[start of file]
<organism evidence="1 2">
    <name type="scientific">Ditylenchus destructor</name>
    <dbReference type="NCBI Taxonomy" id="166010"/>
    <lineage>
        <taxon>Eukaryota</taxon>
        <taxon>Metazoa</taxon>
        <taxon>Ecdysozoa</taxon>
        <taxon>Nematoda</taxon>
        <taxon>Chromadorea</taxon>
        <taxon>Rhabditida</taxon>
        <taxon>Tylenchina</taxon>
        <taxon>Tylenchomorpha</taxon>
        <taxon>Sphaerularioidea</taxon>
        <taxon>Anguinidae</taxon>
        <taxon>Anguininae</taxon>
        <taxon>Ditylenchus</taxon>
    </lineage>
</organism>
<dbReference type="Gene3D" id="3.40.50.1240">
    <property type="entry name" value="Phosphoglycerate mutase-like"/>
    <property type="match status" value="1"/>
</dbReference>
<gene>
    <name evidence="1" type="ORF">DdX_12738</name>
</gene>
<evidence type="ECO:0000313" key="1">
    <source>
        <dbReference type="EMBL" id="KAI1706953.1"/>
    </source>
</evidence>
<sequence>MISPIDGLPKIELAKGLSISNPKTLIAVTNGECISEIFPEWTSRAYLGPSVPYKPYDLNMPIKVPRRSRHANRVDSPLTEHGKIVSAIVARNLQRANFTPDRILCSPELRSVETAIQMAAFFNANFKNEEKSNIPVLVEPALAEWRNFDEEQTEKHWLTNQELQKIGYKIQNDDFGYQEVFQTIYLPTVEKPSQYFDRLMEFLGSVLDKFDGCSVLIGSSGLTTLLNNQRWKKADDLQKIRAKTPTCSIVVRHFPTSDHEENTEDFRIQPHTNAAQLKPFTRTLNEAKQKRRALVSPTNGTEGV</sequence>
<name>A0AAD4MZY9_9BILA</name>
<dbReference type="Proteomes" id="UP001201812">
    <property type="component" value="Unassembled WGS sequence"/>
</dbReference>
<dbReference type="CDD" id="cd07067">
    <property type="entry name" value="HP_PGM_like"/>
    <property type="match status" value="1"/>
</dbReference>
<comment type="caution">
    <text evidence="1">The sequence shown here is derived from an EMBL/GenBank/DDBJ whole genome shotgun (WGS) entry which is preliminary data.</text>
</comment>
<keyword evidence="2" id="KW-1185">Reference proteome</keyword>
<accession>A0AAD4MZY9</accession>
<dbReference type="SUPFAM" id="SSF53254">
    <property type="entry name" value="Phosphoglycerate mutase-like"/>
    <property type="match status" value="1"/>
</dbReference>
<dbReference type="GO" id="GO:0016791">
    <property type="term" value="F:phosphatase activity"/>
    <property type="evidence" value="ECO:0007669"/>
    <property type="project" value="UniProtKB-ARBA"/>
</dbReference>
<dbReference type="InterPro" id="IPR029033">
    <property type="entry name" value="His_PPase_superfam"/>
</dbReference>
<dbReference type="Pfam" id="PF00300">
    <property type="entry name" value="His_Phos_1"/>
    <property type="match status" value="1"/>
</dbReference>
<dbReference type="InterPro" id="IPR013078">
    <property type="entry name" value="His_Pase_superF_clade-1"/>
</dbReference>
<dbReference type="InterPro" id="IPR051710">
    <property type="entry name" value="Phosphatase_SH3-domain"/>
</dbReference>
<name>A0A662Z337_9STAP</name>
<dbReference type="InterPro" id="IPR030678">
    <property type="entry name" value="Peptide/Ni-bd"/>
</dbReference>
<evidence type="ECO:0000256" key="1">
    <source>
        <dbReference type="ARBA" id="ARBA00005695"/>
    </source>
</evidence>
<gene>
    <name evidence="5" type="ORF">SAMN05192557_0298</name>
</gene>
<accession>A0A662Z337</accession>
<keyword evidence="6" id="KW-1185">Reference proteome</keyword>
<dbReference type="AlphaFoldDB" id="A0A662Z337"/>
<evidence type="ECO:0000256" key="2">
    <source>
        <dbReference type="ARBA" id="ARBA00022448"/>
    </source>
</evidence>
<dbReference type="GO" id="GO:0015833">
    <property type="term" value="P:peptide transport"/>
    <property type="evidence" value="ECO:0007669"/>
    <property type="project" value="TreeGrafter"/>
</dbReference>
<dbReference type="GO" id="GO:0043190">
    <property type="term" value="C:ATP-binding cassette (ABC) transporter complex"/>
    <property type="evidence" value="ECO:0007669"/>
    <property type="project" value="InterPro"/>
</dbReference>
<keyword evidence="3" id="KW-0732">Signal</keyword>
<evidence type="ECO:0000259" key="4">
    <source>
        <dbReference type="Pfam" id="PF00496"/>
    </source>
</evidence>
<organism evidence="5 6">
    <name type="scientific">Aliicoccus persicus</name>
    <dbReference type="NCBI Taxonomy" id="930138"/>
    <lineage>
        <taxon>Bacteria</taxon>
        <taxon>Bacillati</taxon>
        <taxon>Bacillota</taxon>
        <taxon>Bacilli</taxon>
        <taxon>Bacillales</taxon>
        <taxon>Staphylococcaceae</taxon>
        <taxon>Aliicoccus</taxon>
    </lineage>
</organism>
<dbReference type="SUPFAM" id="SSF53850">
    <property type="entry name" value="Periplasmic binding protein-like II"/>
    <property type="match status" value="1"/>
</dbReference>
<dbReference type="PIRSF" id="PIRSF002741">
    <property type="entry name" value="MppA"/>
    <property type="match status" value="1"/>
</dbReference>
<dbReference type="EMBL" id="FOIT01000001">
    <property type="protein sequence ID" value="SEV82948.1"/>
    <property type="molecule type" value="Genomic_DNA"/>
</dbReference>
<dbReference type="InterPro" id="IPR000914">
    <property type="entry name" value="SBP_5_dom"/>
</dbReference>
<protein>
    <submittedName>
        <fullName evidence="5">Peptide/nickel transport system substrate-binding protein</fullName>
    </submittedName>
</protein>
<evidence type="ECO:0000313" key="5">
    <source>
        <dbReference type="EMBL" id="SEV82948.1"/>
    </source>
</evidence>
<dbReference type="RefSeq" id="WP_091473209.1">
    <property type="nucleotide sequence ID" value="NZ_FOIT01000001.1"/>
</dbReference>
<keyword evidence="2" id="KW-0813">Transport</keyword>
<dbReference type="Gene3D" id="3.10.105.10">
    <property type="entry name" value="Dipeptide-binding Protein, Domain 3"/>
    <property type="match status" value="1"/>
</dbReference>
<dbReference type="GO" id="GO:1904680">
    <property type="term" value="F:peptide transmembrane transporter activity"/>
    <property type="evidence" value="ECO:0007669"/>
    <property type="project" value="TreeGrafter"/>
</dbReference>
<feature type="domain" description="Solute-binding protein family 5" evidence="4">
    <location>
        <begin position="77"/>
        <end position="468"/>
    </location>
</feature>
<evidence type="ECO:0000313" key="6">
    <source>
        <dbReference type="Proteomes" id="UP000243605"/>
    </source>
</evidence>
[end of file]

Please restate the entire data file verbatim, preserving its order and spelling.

<organism evidence="1 2">
    <name type="scientific">Ditylenchus destructor</name>
    <dbReference type="NCBI Taxonomy" id="166010"/>
    <lineage>
        <taxon>Eukaryota</taxon>
        <taxon>Metazoa</taxon>
        <taxon>Ecdysozoa</taxon>
        <taxon>Nematoda</taxon>
        <taxon>Chromadorea</taxon>
        <taxon>Rhabditida</taxon>
        <taxon>Tylenchina</taxon>
        <taxon>Tylenchomorpha</taxon>
        <taxon>Sphaerularioidea</taxon>
        <taxon>Anguinidae</taxon>
        <taxon>Anguininae</taxon>
        <taxon>Ditylenchus</taxon>
    </lineage>
</organism>
<dbReference type="Gene3D" id="3.40.50.1240">
    <property type="entry name" value="Phosphoglycerate mutase-like"/>
    <property type="match status" value="1"/>
</dbReference>
<gene>
    <name evidence="1" type="ORF">DdX_12738</name>
</gene>
<evidence type="ECO:0000313" key="1">
    <source>
        <dbReference type="EMBL" id="KAI1706953.1"/>
    </source>
</evidence>
<sequence>MISPIDGLPKIELAKGLSISNPKTLIAVTNGECISEIFPEWTSRAYLGPSVPYKPYDLNMPIKVPRRSRHANRVDSPLTEHGKIVSAIVARNLQRANFTPDRILCSPELRSVETAIQMAAFFNANFKNEEKSNIPVLVEPALAEWRNFDEEQTEKHWLTNQELQKIGYKIQNDDFGYQEVFQTIYLPTVEKPSQYFDRLMEFLGSVLDKFDGCSVLIGSSGLTTLLNNQRWKKADDLQKIRAKTPTCSIVVRHFPTSDHEENTEDFRIQPHTNAAQLKPFTRTLNEAKQKRRALVSPTNGTEGV</sequence>
<name>A0AAD4MZY9_9BILA</name>
<dbReference type="Proteomes" id="UP001201812">
    <property type="component" value="Unassembled WGS sequence"/>
</dbReference>
<dbReference type="CDD" id="cd07067">
    <property type="entry name" value="HP_PGM_like"/>
    <property type="match status" value="1"/>
</dbReference>
<comment type="caution">
    <text evidence="1">The sequence shown here is derived from an EMBL/GenBank/DDBJ whole genome shotgun (WGS) entry which is preliminary data.</text>
</comment>
<keyword evidence="2" id="KW-1185">Reference proteome</keyword>
<accession>A0AAD4MZY9</accession>
<dbReference type="SUPFAM" id="SSF53254">
    <property type="entry name" value="Phosphoglycerate mutase-like"/>
    <property type="match status" value="1"/>
</dbReference>
<dbReference type="GO" id="GO:0016791">
    <property type="term" value="F:phosphatase activity"/>
    <property type="evidence" value="ECO:0007669"/>
    <property type="project" value="UniProtKB-ARBA"/>
</dbReference>
<dbReference type="InterPro" id="IPR029033">
    <property type="entry name" value="His_PPase_superfam"/>
</dbReference>
<dbReference type="Pfam" id="PF00300">
    <property type="entry name" value="His_Phos_1"/>
    <property type="match status" value="1"/>
</dbReference>
<dbReference type="InterPro" id="IPR013078">
    <property type="entry name" value="His_Pase_superF_clade-1"/>
</dbReference>
<dbReference type="InterPro" id="IPR051710">
    <property type="entry name" value="Phosphatase_SH3-domain"/>
</dbReference>
<name>A0A662Z337_9STAP</name>
<dbReference type="InterPro" id="IPR030678">
    <property type="entry name" value="Peptide/Ni-bd"/>
</dbReference>
<evidence type="ECO:0000256" key="1">
    <source>
        <dbReference type="ARBA" id="ARBA00005695"/>
    </source>
</evidence>
<gene>
    <name evidence="5" type="ORF">SAMN05192557_0298</name>
</gene>
<accession>A0A662Z337</accession>
<keyword evidence="6" id="KW-1185">Reference proteome</keyword>
<dbReference type="AlphaFoldDB" id="A0A662Z337"/>
<evidence type="ECO:0000256" key="2">
    <source>
        <dbReference type="ARBA" id="ARBA00022448"/>
    </source>
</evidence>
<dbReference type="GO" id="GO:0015833">
    <property type="term" value="P:peptide transport"/>
    <property type="evidence" value="ECO:0007669"/>
    <property type="project" value="TreeGrafter"/>
</dbReference>
<dbReference type="GO" id="GO:0043190">
    <property type="term" value="C:ATP-binding cassette (ABC) transporter complex"/>
    <property type="evidence" value="ECO:0007669"/>
    <property type="project" value="InterPro"/>
</dbReference>
<keyword evidence="3" id="KW-0732">Signal</keyword>
<evidence type="ECO:0000259" key="4">
    <source>
        <dbReference type="Pfam" id="PF00496"/>
    </source>
</evidence>
<organism evidence="5 6">
    <name type="scientific">Aliicoccus persicus</name>
    <dbReference type="NCBI Taxonomy" id="930138"/>
    <lineage>
        <taxon>Bacteria</taxon>
        <taxon>Bacillati</taxon>
        <taxon>Bacillota</taxon>
        <taxon>Bacilli</taxon>
        <taxon>Bacillales</taxon>
        <taxon>Staphylococcaceae</taxon>
        <taxon>Aliicoccus</taxon>
    </lineage>
</organism>
<dbReference type="SUPFAM" id="SSF53850">
    <property type="entry name" value="Periplasmic binding protein-like II"/>
    <property type="match status" value="1"/>
</dbReference>
<dbReference type="PIRSF" id="PIRSF002741">
    <property type="entry name" value="MppA"/>
    <property type="match status" value="1"/>
</dbReference>
<dbReference type="EMBL" id="FOIT01000001">
    <property type="protein sequence ID" value="SEV82948.1"/>
    <property type="molecule type" value="Genomic_DNA"/>
</dbReference>
<dbReference type="InterPro" id="IPR000914">
    <property type="entry name" value="SBP_5_dom"/>
</dbReference>
<protein>
    <submittedName>
        <fullName evidence="5">Peptide/nickel transport system substrate-binding protein</fullName>
    </submittedName>
</protein>
<evidence type="ECO:0000313" key="5">
    <source>
        <dbReference type="EMBL" id="SEV82948.1"/>
    </source>
</evidence>
<dbReference type="RefSeq" id="WP_091473209.1">
    <property type="nucleotide sequence ID" value="NZ_FOIT01000001.1"/>
</dbReference>
<keyword evidence="2" id="KW-0813">Transport</keyword>
<dbReference type="Gene3D" id="3.10.105.10">
    <property type="entry name" value="Dipeptide-binding Protein, Domain 3"/>
    <property type="match status" value="1"/>
</dbReference>
<dbReference type="GO" id="GO:1904680">
    <property type="term" value="F:peptide transmembrane transporter activity"/>
    <property type="evidence" value="ECO:0007669"/>
    <property type="project" value="TreeGrafter"/>
</dbReference>
<feature type="domain" description="Solute-binding protein family 5" evidence="4">
    <location>
        <begin position="77"/>
        <end position="468"/>
    </location>
</feature>
<evidence type="ECO:0000313" key="6">
    <source>
        <dbReference type="Proteomes" id="UP000243605"/>
    </source>
</evidence>